The more user-friendly, secure, and useful your payment features are, the higher the chances of people using them. Consider following these strategies to inspire long-term payment feature adoption.

6 Strategies to Encourage Seamless Payment Feature Integration

Some users are laggards. Everett Rogers’ classic Diffusion of Innovation Theory describes this group as bound by tradition, conservative, and skeptical of change. They can be challenging to bring on board.  

New payment options may frighten them, especially if they’re used to existing ones. They may have concerns about migrating their current accounts and disrupting their workflows.

The following techniques and case studies illustrate effective approaches to encourage seamless payment feature integration and drive higher adoption rates.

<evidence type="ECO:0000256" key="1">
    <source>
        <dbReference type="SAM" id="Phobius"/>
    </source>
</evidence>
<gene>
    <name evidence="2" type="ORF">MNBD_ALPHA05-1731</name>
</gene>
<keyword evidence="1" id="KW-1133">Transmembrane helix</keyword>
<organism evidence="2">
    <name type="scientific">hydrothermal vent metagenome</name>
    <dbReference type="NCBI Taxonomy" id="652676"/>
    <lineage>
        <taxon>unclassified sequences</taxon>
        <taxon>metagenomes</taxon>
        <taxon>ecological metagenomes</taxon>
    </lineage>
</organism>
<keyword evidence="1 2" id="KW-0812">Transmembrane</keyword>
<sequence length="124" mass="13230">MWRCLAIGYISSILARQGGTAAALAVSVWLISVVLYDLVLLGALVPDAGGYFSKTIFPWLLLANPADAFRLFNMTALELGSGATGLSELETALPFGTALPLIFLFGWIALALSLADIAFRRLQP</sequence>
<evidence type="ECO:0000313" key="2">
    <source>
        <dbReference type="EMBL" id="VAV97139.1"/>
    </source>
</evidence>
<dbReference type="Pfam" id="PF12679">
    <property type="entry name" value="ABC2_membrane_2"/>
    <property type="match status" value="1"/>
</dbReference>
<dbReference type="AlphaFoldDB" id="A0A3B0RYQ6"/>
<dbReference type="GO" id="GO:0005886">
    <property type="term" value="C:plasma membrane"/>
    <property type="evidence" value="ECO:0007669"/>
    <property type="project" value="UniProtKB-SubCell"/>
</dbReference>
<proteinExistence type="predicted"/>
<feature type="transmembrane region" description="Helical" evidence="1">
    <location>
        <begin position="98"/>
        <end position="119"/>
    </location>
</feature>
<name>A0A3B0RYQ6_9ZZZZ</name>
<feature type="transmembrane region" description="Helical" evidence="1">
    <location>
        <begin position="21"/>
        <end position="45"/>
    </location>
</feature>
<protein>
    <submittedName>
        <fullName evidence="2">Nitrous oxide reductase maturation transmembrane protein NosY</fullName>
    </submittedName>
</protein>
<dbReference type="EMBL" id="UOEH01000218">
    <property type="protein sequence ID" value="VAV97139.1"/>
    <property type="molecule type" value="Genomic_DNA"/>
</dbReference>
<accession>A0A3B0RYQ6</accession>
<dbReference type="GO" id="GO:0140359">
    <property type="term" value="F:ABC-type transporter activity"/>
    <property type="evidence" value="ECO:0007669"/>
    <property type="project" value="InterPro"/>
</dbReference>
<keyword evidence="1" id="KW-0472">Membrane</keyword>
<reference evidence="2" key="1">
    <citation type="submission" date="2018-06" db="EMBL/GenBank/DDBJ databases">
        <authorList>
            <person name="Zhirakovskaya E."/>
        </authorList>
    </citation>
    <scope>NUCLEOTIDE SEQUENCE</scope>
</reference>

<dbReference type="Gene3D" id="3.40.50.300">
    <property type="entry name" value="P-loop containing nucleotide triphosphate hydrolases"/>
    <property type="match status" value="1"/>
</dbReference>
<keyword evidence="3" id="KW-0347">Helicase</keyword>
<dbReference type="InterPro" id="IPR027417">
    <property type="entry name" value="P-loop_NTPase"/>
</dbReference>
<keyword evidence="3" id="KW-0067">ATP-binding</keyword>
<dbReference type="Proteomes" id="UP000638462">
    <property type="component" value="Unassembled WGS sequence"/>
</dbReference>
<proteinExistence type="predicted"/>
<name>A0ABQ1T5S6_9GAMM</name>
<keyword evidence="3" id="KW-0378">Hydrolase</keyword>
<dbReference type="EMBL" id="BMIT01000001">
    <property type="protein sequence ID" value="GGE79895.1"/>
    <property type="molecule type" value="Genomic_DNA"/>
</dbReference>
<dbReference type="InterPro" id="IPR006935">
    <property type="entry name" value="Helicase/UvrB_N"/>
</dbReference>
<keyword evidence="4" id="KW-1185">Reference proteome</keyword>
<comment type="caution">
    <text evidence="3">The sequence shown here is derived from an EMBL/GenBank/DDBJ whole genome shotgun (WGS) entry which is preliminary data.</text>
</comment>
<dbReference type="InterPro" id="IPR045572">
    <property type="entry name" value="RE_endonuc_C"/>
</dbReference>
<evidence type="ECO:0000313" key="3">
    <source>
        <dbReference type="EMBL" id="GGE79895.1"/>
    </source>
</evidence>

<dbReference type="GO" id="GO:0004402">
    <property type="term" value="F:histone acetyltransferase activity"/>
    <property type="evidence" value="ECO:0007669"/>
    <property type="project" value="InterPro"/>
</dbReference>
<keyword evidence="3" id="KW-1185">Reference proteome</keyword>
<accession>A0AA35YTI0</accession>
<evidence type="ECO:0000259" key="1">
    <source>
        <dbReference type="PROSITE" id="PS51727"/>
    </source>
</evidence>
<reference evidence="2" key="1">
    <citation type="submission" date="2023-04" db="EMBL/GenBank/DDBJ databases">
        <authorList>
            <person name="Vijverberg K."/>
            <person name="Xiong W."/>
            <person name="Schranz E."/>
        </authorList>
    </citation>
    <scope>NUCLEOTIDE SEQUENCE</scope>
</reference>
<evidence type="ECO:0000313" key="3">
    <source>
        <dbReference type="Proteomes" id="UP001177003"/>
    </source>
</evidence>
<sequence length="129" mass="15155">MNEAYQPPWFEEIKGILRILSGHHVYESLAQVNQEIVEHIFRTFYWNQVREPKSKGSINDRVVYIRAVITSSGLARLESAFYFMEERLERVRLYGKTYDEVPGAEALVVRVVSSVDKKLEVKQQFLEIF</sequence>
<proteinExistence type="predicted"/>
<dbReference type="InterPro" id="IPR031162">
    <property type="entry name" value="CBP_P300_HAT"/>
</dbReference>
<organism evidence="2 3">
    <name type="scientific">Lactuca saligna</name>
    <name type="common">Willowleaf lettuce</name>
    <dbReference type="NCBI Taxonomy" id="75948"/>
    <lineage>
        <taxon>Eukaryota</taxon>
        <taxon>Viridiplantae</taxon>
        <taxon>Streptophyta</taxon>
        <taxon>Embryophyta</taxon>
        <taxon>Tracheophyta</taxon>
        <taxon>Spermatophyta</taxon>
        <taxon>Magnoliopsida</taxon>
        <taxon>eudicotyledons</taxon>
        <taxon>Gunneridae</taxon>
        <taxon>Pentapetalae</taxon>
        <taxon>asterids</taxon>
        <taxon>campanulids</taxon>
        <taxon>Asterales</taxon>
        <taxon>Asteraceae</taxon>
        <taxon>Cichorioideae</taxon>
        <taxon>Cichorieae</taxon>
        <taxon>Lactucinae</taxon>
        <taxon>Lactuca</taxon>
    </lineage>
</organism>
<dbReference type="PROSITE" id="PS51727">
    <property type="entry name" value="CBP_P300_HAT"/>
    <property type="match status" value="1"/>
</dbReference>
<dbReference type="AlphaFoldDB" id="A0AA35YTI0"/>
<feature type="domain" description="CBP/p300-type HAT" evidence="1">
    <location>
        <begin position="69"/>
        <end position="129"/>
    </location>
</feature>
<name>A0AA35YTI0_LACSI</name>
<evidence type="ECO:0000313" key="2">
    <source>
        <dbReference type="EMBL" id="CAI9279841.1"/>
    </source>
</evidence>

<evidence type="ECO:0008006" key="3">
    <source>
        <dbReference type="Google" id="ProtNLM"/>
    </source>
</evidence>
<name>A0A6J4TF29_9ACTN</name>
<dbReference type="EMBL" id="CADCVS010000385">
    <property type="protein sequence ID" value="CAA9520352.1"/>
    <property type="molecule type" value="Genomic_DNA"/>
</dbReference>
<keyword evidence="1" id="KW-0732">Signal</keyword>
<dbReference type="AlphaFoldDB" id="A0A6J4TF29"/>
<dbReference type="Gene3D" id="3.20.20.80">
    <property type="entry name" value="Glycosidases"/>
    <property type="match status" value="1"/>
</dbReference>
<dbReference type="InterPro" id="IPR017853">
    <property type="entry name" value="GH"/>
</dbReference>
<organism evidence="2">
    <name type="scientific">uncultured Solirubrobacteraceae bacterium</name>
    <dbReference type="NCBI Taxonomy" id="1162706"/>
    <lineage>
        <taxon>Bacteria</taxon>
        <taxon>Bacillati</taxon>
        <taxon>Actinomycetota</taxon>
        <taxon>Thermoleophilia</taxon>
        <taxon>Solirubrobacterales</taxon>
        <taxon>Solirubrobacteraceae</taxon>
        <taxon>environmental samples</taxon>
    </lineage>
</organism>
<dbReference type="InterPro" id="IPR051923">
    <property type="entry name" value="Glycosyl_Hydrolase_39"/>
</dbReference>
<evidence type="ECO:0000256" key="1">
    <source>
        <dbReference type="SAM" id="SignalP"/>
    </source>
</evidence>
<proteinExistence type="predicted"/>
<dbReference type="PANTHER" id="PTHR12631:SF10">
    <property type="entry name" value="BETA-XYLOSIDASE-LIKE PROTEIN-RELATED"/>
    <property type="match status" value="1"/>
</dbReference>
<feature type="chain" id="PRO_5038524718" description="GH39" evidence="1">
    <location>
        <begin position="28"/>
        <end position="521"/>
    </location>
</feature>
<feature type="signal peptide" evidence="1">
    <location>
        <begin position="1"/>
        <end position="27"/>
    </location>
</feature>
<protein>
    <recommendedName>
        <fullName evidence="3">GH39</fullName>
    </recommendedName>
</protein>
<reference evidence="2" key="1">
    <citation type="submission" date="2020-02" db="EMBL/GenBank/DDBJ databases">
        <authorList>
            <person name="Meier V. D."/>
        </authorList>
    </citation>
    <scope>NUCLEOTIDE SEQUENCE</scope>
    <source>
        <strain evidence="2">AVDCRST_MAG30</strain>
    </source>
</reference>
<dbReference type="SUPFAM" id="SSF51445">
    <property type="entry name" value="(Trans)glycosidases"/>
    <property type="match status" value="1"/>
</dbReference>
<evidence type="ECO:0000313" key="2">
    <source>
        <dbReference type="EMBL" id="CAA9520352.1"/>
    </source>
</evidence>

1. Understand your users to deliver tailored solutions

You can drive feature adoption by building payment features that address users’ pain points and are compatible with their workflows. For this, you need to reorient yourself with what customers want and need.

Surveys and questionnaires are quick ways to gather this information and analyze user behavior. It will clue you in on use cases and user segments that would benefit most from this new feature. 

For example: eCommerce startups may require a simplified system with one-click checkout and saved payment information to reduce friction during checkout. Meanwhile, mobile-first users may prefer a seamless in-app payment experience that offers convenience and speed.

Let’s take the case of shelter SaaS company Shelterluv. The company initially used Stripe for its payment processing solution, Shelterpay. However, the integration fell short of their expectations, even disappointing them in two ways:

  • Stripe’s reporting didn’t meet the needs of Shelterluv client’s accountants and other finance managers.